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About this research project

The foods we eat have a critical impact on human health, planetary resources, and climate change. Major shifts are required in what we eat if we are to achieve healthy diets and sustainable food systems.

This research aims to identify an optimal diet that keeps New Zealand ( NZ ) within the safe operating space for greenhouse gas emissions whilst still meeting population dietary requirements at minimised cost. The effects of this healthy, sustainable diet, as well as policies to help New Zealanders move towards this diet, will be modelled to estimate their health effects, impact on ethnic health inequities, environmental impacts and costs. Consultation will take place to identify policies that are considered feasible and acceptable to policy makers and the public, especially Māori, in order to increase the chances of these policies being adopted.

This research will provide policymakers and practitioners with information on how best to improve population diets to maximise net health and environmental co-benefits and to decrease health inequities in New Zealand.

This project is funded by a Healthier Lives National Science Challenge grant and runs from 2020 to 2024.

Our people

Our research team is:



  • Reynolds, A. N., Mhurchu, C. N., Kok, Z. Y., & Cleghorn, C. (2023). The neglected potential of red and processed meat replacement with alternative protein sources: Simulation modelling and systematic review.  Eclinicalmedicine,  56.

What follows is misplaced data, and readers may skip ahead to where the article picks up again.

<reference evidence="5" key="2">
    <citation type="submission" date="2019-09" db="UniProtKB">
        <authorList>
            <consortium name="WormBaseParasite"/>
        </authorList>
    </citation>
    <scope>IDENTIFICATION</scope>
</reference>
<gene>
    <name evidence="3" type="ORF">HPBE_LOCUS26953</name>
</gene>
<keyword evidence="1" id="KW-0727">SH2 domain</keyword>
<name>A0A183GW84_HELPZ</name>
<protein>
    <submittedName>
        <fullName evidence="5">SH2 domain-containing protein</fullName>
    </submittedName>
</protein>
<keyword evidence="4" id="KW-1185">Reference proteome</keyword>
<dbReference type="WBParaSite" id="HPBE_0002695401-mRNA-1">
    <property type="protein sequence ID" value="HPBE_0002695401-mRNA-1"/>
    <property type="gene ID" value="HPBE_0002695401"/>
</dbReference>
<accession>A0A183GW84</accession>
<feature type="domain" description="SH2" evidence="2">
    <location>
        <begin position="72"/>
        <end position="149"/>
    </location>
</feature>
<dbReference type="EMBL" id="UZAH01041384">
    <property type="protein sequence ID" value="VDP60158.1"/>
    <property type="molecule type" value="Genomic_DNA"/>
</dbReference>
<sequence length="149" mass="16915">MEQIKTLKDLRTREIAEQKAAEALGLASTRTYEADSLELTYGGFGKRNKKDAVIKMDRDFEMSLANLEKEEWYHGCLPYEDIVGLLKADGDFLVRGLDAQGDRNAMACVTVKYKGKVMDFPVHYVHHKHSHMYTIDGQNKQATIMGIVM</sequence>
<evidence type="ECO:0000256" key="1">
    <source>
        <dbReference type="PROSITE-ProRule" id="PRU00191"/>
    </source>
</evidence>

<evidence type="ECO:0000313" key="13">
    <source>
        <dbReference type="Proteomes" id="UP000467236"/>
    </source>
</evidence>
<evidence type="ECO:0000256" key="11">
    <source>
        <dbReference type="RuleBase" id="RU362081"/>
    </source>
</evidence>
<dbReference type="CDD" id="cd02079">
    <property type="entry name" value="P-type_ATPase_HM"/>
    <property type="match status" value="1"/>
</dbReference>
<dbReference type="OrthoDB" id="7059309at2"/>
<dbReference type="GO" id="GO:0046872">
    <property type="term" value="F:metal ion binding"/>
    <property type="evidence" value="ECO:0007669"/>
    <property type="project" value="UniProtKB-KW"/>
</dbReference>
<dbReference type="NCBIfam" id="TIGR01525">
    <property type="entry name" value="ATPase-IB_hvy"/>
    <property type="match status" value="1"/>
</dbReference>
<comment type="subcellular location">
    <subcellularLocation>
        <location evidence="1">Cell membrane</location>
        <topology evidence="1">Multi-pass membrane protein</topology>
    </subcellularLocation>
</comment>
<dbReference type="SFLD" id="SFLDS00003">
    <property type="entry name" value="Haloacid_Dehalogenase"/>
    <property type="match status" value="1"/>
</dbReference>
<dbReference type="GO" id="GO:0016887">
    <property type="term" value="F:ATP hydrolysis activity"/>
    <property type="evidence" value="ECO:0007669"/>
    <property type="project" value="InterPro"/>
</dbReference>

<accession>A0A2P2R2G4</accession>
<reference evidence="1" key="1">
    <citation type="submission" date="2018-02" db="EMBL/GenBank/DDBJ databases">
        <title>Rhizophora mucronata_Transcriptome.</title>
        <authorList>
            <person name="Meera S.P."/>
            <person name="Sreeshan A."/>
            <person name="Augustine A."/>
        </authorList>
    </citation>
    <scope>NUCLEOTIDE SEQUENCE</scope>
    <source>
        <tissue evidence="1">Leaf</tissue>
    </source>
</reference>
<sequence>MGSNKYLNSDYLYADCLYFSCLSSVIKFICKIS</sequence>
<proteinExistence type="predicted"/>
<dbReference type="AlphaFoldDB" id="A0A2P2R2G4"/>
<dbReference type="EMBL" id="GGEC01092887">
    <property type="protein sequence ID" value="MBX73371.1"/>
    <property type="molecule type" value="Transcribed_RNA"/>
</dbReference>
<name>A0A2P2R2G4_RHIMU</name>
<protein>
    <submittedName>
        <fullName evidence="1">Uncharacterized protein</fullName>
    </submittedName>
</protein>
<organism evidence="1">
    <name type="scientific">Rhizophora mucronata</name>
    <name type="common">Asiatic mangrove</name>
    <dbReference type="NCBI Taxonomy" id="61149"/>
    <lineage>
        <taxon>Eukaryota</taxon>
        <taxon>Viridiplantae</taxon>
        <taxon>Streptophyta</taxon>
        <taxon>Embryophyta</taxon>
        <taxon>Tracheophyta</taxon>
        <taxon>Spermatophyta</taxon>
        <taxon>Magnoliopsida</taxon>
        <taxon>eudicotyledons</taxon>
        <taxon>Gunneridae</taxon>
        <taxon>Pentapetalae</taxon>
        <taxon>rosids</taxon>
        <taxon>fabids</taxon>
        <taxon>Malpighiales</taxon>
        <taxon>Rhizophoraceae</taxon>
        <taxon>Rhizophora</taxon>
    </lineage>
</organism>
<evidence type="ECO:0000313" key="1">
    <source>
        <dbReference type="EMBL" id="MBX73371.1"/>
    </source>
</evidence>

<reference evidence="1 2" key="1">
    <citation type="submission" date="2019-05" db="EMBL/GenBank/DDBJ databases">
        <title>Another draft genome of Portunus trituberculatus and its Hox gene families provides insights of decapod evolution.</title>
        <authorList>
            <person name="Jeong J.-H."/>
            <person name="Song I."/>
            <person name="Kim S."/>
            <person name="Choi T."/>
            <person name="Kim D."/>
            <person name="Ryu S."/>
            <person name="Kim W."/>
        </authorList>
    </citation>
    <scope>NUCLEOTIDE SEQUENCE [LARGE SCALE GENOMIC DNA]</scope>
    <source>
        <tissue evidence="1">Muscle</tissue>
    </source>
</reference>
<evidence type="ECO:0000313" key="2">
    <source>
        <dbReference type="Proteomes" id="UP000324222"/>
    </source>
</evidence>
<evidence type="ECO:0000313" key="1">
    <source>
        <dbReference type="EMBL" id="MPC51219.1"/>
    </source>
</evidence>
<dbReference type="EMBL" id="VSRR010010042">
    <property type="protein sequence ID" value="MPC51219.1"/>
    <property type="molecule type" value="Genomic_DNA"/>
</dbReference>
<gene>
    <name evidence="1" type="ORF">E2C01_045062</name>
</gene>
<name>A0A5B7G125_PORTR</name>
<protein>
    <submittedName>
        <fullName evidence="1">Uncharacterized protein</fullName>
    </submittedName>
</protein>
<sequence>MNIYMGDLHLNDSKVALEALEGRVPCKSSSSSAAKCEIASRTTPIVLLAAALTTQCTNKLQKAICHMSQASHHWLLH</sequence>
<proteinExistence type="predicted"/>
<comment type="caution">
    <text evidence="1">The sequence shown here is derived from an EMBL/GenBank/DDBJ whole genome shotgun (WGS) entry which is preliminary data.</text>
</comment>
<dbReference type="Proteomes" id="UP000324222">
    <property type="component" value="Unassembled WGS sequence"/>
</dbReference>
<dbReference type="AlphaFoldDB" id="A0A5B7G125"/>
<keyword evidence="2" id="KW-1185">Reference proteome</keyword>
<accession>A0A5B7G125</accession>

• Cleghorn, Christine, Nhung Nghiem, and Cliona Ni Mhurchu. "Assessing the health and environmental benefits of a New Zealand diet optimised for health and climate protection."  Sustainability 14.21 (2022): 13900.
  • McDowell, R. W., Herzig, A., van der Weerden, T. J., Cleghorn, C., & Kaye-Blake, W. (2022). Growing for good: producing a healthy, low greenhouse gas and water quality footprint diet in Aotearoa, New Zealand.  Journal of the Royal Society of New Zealand, 1-25.

Related publications

  • Chambers T, Hales S, Shaw C, Baker M, Ball J, Cleghorn C, Wilson N (2021). Climate Change Commission report: the critical need to address the missing health co-benefits of reducing emissions. N Z Med J;134(1542):109-118.
  • Cleghorn C, Reynolds C. Chapter 18: Importance of Sustainable Food Environments. Transforming Food Environments. Published by Taylor & Francis Group. 2022.
  • Cleghorn C, Mulder I, Macmillan A, Mizdrak A, Drew J, Nghiem N, Blakely T, Ni Mhurchu C (2022). Can a greenhouse gas emissions tax on food also be healthy and equitable? A systematized review and modelling study from Aotearoa New Zealand. International Journal of Environmental Research and Public Health. 19, no. 8: 4421.


  • Cleghorn C, McKerchar C, Enright H, Kidd B. ‘Feeding the mauri - kai and food systems’ panel. Taiao. Tangata. Hauora. Advancing Planetary Health, Climate Health and Sustainable Healthcare in Aotearoa Conference. Wellington. 5-6 July 2023.
  • Reynolds, A., Ni Mhurchu, C., & Cleghorn, C. (2023). The neglected potential of red and processed meat replacement: Simulation modelling and systematic review. Proceedings of the Nutrition Society, 82(OCE2), E68. doi:10.1017/S0029665123000770
  • Cleghorn C. Healthy Sustainable Diets. Nutrition Society Conference (online), 2 December 2021.
  • Cleghorn C (with Nghiem N, Ni Mhurchu C). New Zealand diet optimised for health, cost and climate protection. Sustainable Healthcare and Climate Health Aotearoa conference. Wellington. 22 June 2021.
  • Cleghorn C. Food policy changes: Introducing healthy food policies and their associated environmental and health benefits. Public talk hosted by Evidence Based Eating: The Whole Food Solution. Saving Health. Saving the planet. Wellington, 30 October 2021.


Contact us

If you have further questions about the project, please contact:

Dr Cristina Cleghorn

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